Wednesday, 11 August 2010

The art of the resignation

Does icing it on a cake make it any easier?
Just over 5 weeks ago I commuted to work feeling like a nervous wreck. I began my journey with sweaty palms which gradually worsened as I neared my the point where I nearly lost grip of the handrail and sprawled to the floor of the tube carriage.

Having spent the entire duration of my commute psyching myself up, I arrived at the office shaking like a leaf. In fact, I could easily have been mistaken for a Parkinson's sufferer as I tried to get my key into the lock. As if this wasn't bad enough, I had that horrendous dull ache in my stomach which only ever seems to rear its ugly head when I'm a bag of nerves.

The reason for my panic? The freshly-printed letter sitting guiltily in my handbag. I'd finally decided to quit my job and concentrate all my efforts on my quest for journalistic fame. All I needed to do was leap over that final dreaded obstacle: the small matter of my resignation. 

Being a person who avoids confrontation like the plague, handing in my notice is my idea of a nightmare. Even after the deed has been done it's impossible to relax for the remainder of the notice period. What if the boss didn't take it well? What if my colleagues treat me differently? What, (and this was my worst fear) if I'm relegated to office skivvy? It's a total minefield.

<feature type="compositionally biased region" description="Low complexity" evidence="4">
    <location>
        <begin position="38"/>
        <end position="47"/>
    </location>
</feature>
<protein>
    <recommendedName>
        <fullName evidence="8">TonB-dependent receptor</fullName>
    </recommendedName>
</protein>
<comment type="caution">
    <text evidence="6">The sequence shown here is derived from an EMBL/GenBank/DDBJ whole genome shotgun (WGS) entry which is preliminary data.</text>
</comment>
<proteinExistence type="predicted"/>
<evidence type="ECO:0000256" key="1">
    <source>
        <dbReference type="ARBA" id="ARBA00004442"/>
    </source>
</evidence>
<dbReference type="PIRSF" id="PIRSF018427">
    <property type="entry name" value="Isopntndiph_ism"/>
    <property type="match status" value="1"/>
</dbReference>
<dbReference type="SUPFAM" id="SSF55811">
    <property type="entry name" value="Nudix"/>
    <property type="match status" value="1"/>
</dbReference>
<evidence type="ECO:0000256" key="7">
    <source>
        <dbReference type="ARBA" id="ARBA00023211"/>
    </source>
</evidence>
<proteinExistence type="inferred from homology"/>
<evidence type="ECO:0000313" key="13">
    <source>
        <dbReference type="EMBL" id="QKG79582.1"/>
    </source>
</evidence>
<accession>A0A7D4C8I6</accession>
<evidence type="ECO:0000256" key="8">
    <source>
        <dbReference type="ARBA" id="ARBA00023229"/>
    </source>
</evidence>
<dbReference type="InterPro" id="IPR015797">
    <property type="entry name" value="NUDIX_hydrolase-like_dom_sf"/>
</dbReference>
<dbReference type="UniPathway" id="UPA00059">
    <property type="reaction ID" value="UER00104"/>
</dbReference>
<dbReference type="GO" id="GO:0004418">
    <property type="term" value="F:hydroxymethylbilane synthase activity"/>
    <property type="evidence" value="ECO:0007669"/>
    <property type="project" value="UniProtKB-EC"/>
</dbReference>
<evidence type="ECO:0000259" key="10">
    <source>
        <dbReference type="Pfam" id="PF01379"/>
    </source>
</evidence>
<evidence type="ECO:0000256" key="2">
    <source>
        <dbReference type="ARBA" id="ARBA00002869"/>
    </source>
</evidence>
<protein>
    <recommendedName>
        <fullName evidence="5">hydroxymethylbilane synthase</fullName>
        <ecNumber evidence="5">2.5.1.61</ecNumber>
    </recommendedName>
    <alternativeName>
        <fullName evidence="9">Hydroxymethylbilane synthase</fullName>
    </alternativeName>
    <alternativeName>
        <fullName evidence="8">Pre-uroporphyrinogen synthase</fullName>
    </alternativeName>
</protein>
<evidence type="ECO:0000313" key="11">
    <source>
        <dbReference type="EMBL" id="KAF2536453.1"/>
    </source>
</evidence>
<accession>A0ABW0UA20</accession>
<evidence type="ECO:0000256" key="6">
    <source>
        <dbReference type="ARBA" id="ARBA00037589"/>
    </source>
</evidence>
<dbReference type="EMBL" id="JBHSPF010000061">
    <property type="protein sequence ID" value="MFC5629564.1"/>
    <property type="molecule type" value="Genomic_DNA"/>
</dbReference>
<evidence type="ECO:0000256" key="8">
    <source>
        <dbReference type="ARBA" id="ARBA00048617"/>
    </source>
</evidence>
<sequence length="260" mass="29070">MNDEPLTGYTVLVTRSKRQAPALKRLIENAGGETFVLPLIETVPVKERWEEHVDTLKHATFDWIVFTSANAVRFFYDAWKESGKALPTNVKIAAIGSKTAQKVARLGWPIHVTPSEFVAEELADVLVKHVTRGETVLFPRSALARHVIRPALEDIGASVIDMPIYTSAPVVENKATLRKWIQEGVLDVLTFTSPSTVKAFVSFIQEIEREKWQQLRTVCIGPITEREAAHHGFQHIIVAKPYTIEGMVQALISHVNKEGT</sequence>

No matter how many times I planned the scenario in my head, I realised there is just no good way to tell your boss you no longer want to work for their company. Whatever the reason, it's out in the open that you've been secretly planning to leave for God knows how long and they're not going to be best pleased.

Suddenly my panicky haze cleared and I remembered the best lesson I've ever learned in life. Never burn your bridges. That is the true art of the resignation. Flattery is still the best way to an egotistical man's heart, so of course I used it in abundance. And any grievances I felt towards my company went unmentioned as, rather terrifyingly, I'll never know if I'll ever encounter that boss again.

Thankfully, it all went quite well. He seemed relieved (and, I noticed, ever-so-slightly smug) that I hadn't been poached by a hateful competitor. In fact, the company's only concern about my departure seemed to be the placement I'd landed at The Sun newspaper. Naturally they worried they'd be seeing a little too much of me on page three.

Ah well, I guess now is the time to start building up my spray tan and booking my boob job. I'll always need a backup plan if this journalism malarky doesn't work out...

No comments:

Post a Comment